The Independent Invention Defense in Intellectual Property
AbstractPatents differ from other forms of intellectual property in that independent invention is not a defence to infringement. We argue that the patent rule is inferior in any industry where the cost of independently inventing a product is not too much less than (no less than half) the inventor's cost. First, the threat of entry by independent invention would induce patent holders to license the technology, lowering the market price. Second, a defence of independent invention would reduce the wasteful duplication of R&D effort that occurs in patent races. In either case, the threat of independent invention creates a mechanism that limits patent-holders' profits to levels commensurate with their costs of R&D. Copyright 2002 by The London School of Economics and Political Science
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Other versions of this item:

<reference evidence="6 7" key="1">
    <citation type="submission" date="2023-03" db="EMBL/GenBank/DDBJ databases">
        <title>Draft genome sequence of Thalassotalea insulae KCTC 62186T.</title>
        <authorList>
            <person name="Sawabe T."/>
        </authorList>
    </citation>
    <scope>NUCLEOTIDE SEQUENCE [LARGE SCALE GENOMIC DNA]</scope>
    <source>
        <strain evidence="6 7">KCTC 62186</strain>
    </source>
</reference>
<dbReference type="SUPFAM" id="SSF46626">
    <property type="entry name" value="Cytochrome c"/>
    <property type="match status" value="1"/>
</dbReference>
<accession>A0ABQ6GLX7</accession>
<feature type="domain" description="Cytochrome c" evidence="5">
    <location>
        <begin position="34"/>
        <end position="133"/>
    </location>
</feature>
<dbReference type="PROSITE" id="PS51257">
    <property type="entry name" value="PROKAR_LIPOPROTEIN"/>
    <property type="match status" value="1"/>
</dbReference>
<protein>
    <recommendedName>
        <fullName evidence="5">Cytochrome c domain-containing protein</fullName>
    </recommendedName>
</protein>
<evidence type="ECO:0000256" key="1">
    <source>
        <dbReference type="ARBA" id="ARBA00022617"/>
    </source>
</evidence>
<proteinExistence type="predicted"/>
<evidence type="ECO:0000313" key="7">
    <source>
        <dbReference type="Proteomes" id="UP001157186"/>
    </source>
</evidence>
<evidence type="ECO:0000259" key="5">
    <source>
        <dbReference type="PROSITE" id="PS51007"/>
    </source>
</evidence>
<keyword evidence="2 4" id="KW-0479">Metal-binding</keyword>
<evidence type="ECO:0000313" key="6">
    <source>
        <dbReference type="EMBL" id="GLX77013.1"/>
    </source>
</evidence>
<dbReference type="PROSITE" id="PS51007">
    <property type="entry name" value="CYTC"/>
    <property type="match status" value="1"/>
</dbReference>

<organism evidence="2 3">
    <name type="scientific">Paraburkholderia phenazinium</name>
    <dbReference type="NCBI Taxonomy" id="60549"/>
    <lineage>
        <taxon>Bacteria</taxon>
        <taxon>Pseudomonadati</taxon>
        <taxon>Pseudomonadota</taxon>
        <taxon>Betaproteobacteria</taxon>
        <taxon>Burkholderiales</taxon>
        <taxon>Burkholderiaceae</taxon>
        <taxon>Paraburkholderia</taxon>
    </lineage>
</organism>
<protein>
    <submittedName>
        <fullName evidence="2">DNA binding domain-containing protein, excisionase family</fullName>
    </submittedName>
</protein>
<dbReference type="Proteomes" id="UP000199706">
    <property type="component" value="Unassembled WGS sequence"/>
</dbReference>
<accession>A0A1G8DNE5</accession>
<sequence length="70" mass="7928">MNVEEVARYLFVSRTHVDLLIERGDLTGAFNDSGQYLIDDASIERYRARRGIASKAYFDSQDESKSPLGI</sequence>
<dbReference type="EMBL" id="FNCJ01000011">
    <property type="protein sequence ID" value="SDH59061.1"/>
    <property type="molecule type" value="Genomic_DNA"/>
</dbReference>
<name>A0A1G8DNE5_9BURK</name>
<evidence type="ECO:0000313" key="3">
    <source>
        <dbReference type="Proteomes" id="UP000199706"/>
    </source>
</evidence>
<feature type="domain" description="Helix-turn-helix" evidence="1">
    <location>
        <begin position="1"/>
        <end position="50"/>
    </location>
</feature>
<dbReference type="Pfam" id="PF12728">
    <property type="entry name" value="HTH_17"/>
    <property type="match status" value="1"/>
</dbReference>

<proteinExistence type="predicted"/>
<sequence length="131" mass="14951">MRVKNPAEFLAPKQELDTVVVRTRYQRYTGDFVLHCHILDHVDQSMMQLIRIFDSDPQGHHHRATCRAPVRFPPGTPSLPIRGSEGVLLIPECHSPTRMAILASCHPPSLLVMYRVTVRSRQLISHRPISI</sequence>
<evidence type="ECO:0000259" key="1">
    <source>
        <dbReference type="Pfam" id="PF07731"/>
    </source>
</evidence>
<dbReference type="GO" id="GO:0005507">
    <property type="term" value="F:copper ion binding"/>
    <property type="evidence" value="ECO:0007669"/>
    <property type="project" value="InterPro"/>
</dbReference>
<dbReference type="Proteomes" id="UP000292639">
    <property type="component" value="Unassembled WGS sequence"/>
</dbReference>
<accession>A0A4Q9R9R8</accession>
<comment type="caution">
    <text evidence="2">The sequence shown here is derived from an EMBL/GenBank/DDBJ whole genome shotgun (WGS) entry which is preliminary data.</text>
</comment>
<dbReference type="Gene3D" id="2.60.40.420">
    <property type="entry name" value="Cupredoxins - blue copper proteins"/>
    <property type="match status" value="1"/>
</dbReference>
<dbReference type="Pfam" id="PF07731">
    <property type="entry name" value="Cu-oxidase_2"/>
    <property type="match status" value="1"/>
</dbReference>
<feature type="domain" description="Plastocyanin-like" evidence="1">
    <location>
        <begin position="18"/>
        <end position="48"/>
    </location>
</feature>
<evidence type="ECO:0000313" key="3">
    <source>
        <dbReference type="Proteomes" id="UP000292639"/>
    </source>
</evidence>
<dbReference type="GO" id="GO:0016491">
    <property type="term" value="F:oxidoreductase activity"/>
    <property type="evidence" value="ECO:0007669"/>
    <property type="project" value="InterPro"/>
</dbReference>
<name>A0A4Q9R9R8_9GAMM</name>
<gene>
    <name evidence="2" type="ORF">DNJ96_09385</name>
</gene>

- Maurer, Stephen M & Scotchmer, Suzanne, 2002. "The Independent Invention Defence in Intellectual Property," Economica, London School of Economics and Political Science, London School of Economics and Political Science, vol. 69(276), pages 535-47, November.
- Scotchmer, suzanne, 1998. "The Independent-Invention Defense in Intellectual Property," Berkeley Olin Program in Law & Economics, Working Paper Series, Berkeley Olin Program in Law & Economics qt2s5174q8, Berkeley Olin Program in Law & Economics.
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